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Legal Articles

Cross-Examination, Credibility, Impeachment

Credibility is always critical at trial. If a judge or jury does not find you credible, then they do not have to believe your testimony or claims. For this reason, the credibility of a witness is always relevant in a lawsuit. Mitchell v. Kardesch, 313 S.W.3d 667, 675 (Mo. 2010). After a witness testifies on […]

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Misappropriation of Name or Likeness

Misappropriation of name or likeness is one of the four general invasion of privacy tort claims (the others being false light invasion of privacy, intrusion upon seclusion and publication of private facts). The interest protected by the misappropriation of name or likeness tort “is the interest of the individual in the exclusive use of his […]

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Contract Penalty Provisions and Clauses

Liquidated damage clauses in contracts are enforceable, while penalty clauses are not. Paragon Group, Inc. v. Ampleman, 878 S.W.2d 878, 880 (Mo. Ct. App. 1994). The reason for this is that the policy behind remedies in the event of a breach of contract is to effect compensation, not a penalty. Luna v. Smith, 861 S.W.2d […]

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Trustees, Personal Liability

Asset protection is a big reason individuals will sometimes create a trust. A lot of the focus in such situations is on making sure a beneficiary’s interest in a trust estate is outside the purview of creditors. To that end, trusts often utilize spendthrift provisions. A spendthrift provision is language in a trust that prevents […]

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Partnership Property, Creditors

One of the benefits of a limited partnership is to protect against liabilities. A partner’s individual creditors cannot attach or encumber partnership property to satisfy a partner’s individual debt. Section 358.250, RSMo; Anchor Centre Partners, Ltd. v. Mercantile Bank, N.A., 803 S.W.23, 31 (Mo. 1991). This flows from a partner’s inability to assign his or […]

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Preserving a Motion for JNOV

A motion for judgement notwithstanding the verdict (“JNOV”) is an after trial motion where a party asks the Court to overturn the jury’s verdict. The issue with a JNOV focuses on whether a plaintiff made a submissible case — that is, one which presents substantial evidence for every fact essential to liability. Payne v. Cornhusker […]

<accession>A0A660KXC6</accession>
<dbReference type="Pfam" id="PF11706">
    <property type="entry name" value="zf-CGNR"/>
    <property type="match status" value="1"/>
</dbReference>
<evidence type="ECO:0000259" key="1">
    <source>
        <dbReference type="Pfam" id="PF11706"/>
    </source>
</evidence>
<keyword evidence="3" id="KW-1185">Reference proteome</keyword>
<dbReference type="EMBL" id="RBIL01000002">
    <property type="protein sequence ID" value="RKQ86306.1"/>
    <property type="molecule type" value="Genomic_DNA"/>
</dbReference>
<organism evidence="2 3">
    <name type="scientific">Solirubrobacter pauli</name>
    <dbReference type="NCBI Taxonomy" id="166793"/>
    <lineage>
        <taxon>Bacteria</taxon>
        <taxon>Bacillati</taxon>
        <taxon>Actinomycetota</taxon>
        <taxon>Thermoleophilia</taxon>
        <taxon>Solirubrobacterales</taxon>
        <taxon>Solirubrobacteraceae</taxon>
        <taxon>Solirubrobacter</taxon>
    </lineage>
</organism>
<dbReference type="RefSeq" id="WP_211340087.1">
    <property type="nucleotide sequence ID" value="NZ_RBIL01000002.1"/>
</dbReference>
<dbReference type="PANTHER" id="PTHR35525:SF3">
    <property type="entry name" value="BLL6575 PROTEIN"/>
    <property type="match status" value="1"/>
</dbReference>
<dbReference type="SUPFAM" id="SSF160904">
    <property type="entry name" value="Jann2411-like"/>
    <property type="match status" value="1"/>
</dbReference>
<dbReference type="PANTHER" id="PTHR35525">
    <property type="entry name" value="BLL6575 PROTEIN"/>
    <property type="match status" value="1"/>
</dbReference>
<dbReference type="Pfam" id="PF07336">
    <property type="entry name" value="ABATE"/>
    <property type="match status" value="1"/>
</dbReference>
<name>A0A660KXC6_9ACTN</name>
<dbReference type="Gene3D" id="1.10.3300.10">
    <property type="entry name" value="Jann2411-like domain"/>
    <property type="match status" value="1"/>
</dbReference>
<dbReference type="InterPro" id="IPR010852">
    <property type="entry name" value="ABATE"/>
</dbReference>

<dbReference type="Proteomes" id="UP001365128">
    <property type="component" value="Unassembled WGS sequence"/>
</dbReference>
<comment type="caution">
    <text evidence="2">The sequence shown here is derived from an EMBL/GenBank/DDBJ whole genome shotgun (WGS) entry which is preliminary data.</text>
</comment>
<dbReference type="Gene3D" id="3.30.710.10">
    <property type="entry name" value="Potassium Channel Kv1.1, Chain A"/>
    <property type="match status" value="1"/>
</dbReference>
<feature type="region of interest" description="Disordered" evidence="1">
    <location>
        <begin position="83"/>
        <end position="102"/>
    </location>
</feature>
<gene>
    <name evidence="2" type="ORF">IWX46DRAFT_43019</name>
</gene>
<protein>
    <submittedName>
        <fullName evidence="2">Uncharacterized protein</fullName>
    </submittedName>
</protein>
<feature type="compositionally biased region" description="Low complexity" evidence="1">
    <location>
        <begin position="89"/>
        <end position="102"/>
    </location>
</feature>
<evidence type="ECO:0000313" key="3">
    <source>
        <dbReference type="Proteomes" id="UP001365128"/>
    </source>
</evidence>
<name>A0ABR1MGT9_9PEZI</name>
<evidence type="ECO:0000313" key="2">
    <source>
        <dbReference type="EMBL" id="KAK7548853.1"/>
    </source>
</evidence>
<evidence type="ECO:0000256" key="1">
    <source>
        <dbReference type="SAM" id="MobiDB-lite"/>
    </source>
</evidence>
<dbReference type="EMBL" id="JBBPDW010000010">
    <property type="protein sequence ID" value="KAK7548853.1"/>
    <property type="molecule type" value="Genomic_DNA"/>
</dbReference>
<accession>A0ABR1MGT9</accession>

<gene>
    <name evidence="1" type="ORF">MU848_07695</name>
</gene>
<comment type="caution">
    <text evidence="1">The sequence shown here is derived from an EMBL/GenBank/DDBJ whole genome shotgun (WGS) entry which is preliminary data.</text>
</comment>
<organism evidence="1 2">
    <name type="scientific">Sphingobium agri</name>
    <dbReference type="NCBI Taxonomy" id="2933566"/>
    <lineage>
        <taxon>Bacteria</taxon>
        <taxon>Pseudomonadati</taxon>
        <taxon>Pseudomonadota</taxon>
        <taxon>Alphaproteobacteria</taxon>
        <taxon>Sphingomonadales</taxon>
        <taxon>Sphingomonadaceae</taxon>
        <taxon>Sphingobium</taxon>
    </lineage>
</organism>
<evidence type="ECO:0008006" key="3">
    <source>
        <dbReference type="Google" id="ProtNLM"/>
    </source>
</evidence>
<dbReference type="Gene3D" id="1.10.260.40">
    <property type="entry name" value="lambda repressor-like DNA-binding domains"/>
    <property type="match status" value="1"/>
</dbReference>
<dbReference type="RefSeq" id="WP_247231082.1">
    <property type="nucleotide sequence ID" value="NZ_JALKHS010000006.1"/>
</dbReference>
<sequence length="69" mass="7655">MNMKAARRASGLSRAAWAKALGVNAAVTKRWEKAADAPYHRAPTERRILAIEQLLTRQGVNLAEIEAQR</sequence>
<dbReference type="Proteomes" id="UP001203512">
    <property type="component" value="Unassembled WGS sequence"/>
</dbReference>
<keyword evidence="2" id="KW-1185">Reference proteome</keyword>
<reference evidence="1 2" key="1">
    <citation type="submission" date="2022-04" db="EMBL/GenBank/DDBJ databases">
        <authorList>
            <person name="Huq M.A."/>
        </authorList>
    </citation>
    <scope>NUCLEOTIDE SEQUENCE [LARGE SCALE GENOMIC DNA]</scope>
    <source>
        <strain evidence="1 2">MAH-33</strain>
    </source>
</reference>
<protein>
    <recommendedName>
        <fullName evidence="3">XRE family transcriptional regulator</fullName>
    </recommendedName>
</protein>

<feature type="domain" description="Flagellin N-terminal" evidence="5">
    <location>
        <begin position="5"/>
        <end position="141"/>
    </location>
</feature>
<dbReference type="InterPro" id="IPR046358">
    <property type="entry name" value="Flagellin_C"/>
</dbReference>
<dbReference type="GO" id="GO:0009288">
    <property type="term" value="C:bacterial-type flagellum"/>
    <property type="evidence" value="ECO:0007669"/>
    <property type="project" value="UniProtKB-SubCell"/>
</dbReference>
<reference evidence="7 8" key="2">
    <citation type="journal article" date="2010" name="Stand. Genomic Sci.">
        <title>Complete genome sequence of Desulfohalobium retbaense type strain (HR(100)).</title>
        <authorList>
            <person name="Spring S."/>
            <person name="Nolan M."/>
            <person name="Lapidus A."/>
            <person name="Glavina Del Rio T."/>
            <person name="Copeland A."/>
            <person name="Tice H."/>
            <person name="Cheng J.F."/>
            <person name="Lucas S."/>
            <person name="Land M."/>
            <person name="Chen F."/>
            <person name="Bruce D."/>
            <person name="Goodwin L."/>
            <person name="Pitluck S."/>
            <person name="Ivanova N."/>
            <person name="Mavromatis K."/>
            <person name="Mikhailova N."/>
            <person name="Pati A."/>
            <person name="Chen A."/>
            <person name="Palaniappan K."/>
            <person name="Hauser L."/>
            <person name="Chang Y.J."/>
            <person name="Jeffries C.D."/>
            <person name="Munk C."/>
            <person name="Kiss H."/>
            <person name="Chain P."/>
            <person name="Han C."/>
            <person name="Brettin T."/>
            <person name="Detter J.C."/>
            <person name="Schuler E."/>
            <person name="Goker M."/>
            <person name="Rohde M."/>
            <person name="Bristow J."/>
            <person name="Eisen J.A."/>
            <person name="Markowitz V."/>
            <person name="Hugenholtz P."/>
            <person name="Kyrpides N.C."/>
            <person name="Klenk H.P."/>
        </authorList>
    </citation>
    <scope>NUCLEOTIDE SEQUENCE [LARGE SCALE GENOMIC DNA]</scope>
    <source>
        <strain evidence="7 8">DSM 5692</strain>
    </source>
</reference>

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Escrow Agreements, Breach of Escrow

Escrow is a term generally used in the context of real estate transactions. A conditional delivery, or delivery in “escrow,” means that delivery is conditioned upon the performance of some act or the occurrence of some event. Hammack v. Coffelt Land Title Inc., 348 S.W.3d 75, 81 (Mo. Ct. App. 2011). It is the same […]

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Lease Options for Renewal, Contracts

Lease contracts, whether they be residential or commercial, will often have an option provision where a tenant can automatically renew the lease-term for some period of time. Subject to the terms of the contract/lease, a tenant’s renewal must indicate a definite and unqualified determination to exercise the option. Behlman v. Weeks, 150 S.W.3d 153, 156 […]

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Modification of Trust Because of Unanticipated Circumstances

Under Section 456.4-412, RSMo, the Court may modify an irrevocable trust if, because of circumstances not anticipated by the settlor/trust-maker, the modification or termination will further the purposes of the trust. This statute obviously adds great flexibility to the Court’s ability to change the terms of a trust. This was largely in response to situations […]

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Not Supported by Substantial Evidence, Against the Weight of the Evidence

When appealing a trial decided by a judge (as opposed to a jury), an appeals court will usually only reverse the trial judge’s judgement if there is no substantial evidence to support it, it is against the weight of the evidence, or it erroneously declares or applies the law. Murphy v. Carron, 536 S.W.2d 30, […]

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